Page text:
The Eastern Partnership Minorities Network (EaPMN) has created an influential voice for minorities and indigenous peoples, member organizations say today at a conference in Tbilisi, Georgia. The Network, founded in 2013 and so far bringing together over 80 minority organizations and civil society leaders from Azerbaijan, Armenia, Belarus, Georgia, Moldova and Ukraine, has proved to be a unique advocacy platform for minorities and indigenous peoples of the region at a time when their countries are both strengthening ties with the European Union, but also dealing with critical challenges related to human rights and development.
The Best Practice Seminar on Minority Rights, Conflict and Reconciliation organised by the EaPMN takes place a few days before a prominent civil society gathering, the Eastern Partnership Civil Society Forum organized in Batumi, Georgia, where the EaPMN will be represented for the second consecutive year.
’Enabling the voices of minorities and indigenous peoples to be heard is essential to ensure that dialogue replaces conflict in the region and that minorities benefit from the association process with the EU. The Eastern Partnership Minorities Network is creating an important space for both,’ says Neil Clarke, Director of Minority Rights Group Europe.
This pattern of ongoing and unresolved conflicts has had great impact on national, ethnic and religious minorities and indigenous communities within these territories, leaving them highly vulnerable to humans rights violations. In many cases this pattern of conflicts is sparked and maintained by geo-strategic interests, which make it very difficult for small and unrepresented communities to play a necessary part in any reconciliation and peace processes. Conflict is only one of several critical issues which have led to many minorities and indigenous peoples in the region not being guaranteed basic rights and citizenship and has resulted insystematic cases of discrimination.
The Eastern Partnership (EaP) programme of the EU was launched in 2009, and enables the six partnership countries to achieve association status through political reform processes and economic cooperation including free trade and visa liberalization. Respect for human rights (including those of minorities and indigenous peoples) and inclusion of all communities, are essential conditions of the EaP agreements. These agreements provide a vital basis for minorities to demand implementation of legislation and reforms on equality, anti-discrimination and other fundamental rights.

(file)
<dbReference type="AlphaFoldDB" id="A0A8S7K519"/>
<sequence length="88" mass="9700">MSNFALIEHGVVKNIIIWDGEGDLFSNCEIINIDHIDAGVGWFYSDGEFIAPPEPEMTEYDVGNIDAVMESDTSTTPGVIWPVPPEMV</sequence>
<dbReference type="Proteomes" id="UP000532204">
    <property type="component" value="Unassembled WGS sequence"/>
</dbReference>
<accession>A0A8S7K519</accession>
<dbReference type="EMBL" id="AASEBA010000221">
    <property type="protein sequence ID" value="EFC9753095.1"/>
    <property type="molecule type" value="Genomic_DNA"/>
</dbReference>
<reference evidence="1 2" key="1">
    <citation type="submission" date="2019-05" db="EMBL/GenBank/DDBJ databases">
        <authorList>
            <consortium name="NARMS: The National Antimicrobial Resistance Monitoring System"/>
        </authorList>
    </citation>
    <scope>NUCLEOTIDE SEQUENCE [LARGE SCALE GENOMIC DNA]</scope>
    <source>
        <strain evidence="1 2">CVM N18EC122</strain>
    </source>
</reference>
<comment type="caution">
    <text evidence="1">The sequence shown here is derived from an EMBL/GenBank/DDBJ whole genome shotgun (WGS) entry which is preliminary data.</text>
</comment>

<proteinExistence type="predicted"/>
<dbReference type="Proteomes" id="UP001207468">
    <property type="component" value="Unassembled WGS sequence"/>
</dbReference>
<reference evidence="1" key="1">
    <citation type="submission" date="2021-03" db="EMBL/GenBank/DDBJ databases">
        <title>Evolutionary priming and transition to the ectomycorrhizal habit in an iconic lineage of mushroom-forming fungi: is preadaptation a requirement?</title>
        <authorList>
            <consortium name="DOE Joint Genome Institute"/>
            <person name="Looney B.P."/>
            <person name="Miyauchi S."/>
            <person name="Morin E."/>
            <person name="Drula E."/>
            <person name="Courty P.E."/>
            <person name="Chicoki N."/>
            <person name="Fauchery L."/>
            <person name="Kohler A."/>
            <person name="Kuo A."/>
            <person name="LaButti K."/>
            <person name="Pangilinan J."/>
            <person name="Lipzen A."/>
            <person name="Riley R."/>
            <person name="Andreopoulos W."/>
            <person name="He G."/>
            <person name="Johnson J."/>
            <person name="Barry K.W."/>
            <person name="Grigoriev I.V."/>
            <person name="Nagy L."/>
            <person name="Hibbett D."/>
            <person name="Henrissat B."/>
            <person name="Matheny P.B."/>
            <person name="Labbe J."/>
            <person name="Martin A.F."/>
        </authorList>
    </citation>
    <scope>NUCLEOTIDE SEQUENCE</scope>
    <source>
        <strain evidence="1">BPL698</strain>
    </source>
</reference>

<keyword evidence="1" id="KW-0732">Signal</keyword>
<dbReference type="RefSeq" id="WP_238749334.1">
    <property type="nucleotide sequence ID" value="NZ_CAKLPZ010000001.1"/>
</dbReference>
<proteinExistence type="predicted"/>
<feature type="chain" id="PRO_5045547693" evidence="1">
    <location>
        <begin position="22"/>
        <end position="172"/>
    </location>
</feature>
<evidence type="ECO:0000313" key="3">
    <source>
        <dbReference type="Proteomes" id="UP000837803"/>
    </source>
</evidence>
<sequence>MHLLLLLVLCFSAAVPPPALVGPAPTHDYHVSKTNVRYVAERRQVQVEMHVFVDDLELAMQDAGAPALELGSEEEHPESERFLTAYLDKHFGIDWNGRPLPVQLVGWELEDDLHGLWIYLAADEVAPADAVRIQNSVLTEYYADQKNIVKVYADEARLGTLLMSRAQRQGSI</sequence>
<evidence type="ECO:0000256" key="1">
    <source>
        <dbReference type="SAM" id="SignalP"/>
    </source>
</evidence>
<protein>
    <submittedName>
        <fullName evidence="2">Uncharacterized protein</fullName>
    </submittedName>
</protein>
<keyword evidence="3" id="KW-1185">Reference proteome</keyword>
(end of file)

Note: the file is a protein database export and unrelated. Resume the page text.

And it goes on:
’The Eastern Partnership Minorities Network allows to represent the common interest of minority communities throughout the association process,’ says Stepan Grigoryan from Analytical Centre on Globalization and Regional Cooperation in Armenia. ’In the long run, our work will hopefully result in more minority-informed policy development in our countries.’
The EaPMN has supported minority communities in campaigns and advocacy through trainings, meetings and grants according to the their new website launched at the Exchange Meeting in Tbilisi. In October 2014, for example, members of the EaPMN from Ukraine and Georgia made interventions in the OSCE Human Dimension Implementation Meeting on the increasing xenophobia and intolerance towards minorities in Georgia, discrimination of Roma communities in Georgia and Ukraine, as well as the ongoing intimidation of indigenous and minority activists in Crimea.
The best practice exchange visits are just one example of many activities that facilitate and enhance mutual learning among minority leaders in the region. Minority leaders are reaching across borders between countries once hostile towards each other and where travel has been limited, for example between Azerbaijan and Armenia. These activities reflect the mandate of the EaPMN to strengthen the capacity of minority civil society organizations.
As a result of the massive information campaign and networking of the past year, over 80 local organizations and dozens of EU decision-makers raised awareness of the importance of minority participation in the Eastern Partnership programme.
For more information or to arrange interviews please contact:
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